Employers' organization(Redirected from Employers' organizations)
An employers' organization or employers' association is a collective organization of manufacturers, retailers, or other employers of wage labor. Employers' organizations seek to coordinate the behavior of their member companies in matters of mutual interest, such as during negotiations with trade unions or government bodies. Employers' organizations operate like trade unions and promote the economic and social interests of its member organisations.
Capitalism is based upon a theoretical model in which individual commercial entities compete with one another in an attempt to gain advantage in the generation of profits. This rivalry between competitors naturally tends to preclude combined action for the advancement of common interests. The emergence of trade unions and their efforts to establish collective bargaining agreements on a local or an industry-wide level ultimately paved the way for combined action by competitors employing such labor in common.
The collective entities established by commercial enterprises acting in concert on such matters are known variously as employers' organizations or employers' associations.
Historically, employers' associations were of two general types: those consisting only of employers in a single trade or industry, or those bringing together employers from across a broad spectrum of industries on a local, regional, or national basis.
As was the case for unions, the first employers' organizations emerged in large industrial cities during the first half of the 19th century. Both unions and employers' organizations tended to be localized. As unions began to proliferate and to gain strength in negotiations over wages and conditions through the use of strike actions, employers began to unite in order to restrict wage rates and otherwise fetter the emerging organized labor movement.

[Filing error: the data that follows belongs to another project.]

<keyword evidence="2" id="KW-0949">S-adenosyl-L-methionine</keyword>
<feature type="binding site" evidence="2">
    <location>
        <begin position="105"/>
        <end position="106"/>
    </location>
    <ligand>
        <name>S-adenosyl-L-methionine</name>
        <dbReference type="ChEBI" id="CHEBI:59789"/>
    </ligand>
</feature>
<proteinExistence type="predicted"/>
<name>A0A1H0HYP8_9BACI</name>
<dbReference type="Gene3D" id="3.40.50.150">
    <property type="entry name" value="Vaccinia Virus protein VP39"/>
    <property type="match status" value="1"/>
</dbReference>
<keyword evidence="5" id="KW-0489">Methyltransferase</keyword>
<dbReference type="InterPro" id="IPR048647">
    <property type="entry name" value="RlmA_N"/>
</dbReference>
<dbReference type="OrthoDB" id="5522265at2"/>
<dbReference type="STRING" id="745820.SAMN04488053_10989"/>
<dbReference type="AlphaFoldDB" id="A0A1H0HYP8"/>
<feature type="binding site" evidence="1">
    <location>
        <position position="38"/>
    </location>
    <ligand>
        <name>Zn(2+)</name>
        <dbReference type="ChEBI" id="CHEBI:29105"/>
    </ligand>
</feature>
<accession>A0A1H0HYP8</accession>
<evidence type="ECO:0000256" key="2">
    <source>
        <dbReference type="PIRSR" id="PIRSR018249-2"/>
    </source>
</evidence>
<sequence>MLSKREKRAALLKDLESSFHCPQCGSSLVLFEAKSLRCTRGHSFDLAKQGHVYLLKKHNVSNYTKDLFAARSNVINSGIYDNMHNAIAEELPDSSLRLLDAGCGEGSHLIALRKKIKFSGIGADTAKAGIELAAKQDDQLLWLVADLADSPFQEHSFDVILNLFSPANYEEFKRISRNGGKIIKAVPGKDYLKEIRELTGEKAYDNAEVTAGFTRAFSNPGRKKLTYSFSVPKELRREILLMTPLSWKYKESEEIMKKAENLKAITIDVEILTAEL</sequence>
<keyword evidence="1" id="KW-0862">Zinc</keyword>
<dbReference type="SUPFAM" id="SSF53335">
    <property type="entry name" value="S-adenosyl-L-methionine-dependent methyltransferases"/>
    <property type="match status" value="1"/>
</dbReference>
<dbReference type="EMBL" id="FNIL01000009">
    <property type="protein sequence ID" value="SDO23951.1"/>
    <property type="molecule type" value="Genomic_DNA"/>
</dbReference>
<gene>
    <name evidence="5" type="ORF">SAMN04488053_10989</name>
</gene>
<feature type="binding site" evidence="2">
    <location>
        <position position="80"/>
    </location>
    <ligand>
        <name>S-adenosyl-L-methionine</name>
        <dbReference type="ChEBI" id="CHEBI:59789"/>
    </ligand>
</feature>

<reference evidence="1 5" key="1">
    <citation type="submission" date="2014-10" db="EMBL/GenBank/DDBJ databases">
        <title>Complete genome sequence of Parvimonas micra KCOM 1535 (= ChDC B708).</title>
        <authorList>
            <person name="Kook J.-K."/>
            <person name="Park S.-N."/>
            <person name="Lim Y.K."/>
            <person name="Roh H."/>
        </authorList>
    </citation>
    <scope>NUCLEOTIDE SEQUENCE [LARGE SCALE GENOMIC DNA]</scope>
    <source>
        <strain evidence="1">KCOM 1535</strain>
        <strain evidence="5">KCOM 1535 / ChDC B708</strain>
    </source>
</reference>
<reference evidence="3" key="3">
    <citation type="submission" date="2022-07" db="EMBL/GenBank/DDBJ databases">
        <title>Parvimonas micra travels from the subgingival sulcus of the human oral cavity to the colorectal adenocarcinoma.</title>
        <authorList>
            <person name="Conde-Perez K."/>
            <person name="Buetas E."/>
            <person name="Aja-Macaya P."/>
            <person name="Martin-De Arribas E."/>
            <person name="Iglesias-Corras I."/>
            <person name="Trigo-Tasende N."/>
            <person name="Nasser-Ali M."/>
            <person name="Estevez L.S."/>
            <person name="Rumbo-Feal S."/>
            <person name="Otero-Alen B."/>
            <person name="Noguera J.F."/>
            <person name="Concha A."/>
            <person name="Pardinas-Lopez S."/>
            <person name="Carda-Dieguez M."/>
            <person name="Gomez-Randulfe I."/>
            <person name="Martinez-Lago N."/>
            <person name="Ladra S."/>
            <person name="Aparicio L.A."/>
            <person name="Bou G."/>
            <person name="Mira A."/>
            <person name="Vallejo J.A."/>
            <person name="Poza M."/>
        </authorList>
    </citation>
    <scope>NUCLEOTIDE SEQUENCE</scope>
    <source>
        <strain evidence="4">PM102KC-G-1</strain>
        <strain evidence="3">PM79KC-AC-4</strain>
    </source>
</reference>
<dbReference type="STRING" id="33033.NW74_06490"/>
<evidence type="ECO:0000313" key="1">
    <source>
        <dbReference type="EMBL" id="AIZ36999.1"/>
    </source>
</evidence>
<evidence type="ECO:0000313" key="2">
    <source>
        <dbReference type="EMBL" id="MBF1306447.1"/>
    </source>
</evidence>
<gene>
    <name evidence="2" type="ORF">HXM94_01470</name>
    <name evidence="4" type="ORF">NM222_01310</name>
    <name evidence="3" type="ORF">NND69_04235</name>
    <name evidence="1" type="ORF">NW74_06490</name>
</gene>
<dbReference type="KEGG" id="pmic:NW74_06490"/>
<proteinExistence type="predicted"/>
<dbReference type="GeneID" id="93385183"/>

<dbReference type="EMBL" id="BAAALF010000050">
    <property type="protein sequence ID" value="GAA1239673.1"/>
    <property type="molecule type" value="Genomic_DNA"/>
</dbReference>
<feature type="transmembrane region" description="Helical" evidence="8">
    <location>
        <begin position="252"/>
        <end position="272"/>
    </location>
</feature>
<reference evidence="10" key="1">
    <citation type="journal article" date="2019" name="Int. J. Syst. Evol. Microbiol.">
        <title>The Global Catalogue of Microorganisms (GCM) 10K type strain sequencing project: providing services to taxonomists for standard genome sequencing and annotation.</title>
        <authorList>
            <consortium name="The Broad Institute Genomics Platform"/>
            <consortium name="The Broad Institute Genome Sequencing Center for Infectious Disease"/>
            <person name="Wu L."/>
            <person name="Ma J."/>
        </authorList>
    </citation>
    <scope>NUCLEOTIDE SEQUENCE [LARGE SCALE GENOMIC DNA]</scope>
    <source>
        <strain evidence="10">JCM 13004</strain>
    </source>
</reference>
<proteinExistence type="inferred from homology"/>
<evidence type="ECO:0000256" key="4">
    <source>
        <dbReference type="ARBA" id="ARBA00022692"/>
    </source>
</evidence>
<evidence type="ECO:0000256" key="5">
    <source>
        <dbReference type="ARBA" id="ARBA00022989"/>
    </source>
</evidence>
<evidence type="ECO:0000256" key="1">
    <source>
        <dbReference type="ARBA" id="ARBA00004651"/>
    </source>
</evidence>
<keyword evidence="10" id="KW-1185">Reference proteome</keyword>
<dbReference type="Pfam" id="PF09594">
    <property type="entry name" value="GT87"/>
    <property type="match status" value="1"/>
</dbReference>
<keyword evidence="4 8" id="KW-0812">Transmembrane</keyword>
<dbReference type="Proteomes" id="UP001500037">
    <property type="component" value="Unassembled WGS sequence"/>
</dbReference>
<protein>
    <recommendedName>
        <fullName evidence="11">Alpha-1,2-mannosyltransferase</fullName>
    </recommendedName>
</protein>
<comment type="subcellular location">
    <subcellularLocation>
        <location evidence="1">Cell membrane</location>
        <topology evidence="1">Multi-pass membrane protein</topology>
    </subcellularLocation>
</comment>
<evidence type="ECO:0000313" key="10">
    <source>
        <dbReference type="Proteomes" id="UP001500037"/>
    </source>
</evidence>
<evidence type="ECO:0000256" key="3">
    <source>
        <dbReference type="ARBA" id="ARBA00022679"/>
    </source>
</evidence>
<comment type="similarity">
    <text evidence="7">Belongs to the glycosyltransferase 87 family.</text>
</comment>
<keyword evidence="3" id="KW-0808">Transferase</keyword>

The role and position of an employers' organization differs from country to country. In countries with an Anglo-Saxon economic system (such as the United Kingdom and the United States), where there is no institutionalized cooperation between employers' organizations, trade unions and government, an employers' organization is an interest group or advocacy group that through lobbying tries to influence government policy. In these countries, employers' organizations tend to be weaker, with many of their functions taken over by industry trade groups, which are basically public relations organizations.
In countries with a social market economy, such as Austria, Sweden and the Netherlands, the employers' organizations are part of a system of institutionalized deliberation, together with government and the trade unions. In tri-partite bargaining the so-called social partners strike agreements on issues like price levels, wage increases, tax rates and pension entitlements. In these countries collective bargaining is often done on a national level not between one corporation and one union, but national employers' organizations and national trade unions.
In countries like Switzerland, the negotiations often take place at the cantonal level, branch by branch. The state is not involved in these negotiations, but can step in if the employers and the trade unions don't reach an agreement in a sector where salary dumping exists.
- F.W. Hilbert, "Employers' Associations in the United States," in Jacob H. Hollander and George E. Barnett (eds.), Studies in American Trade Unionism. New York: Henry Holt and Co., 1912; pg. 185.
- Hilbert, "Employers' Associations in the United States," pg. 186.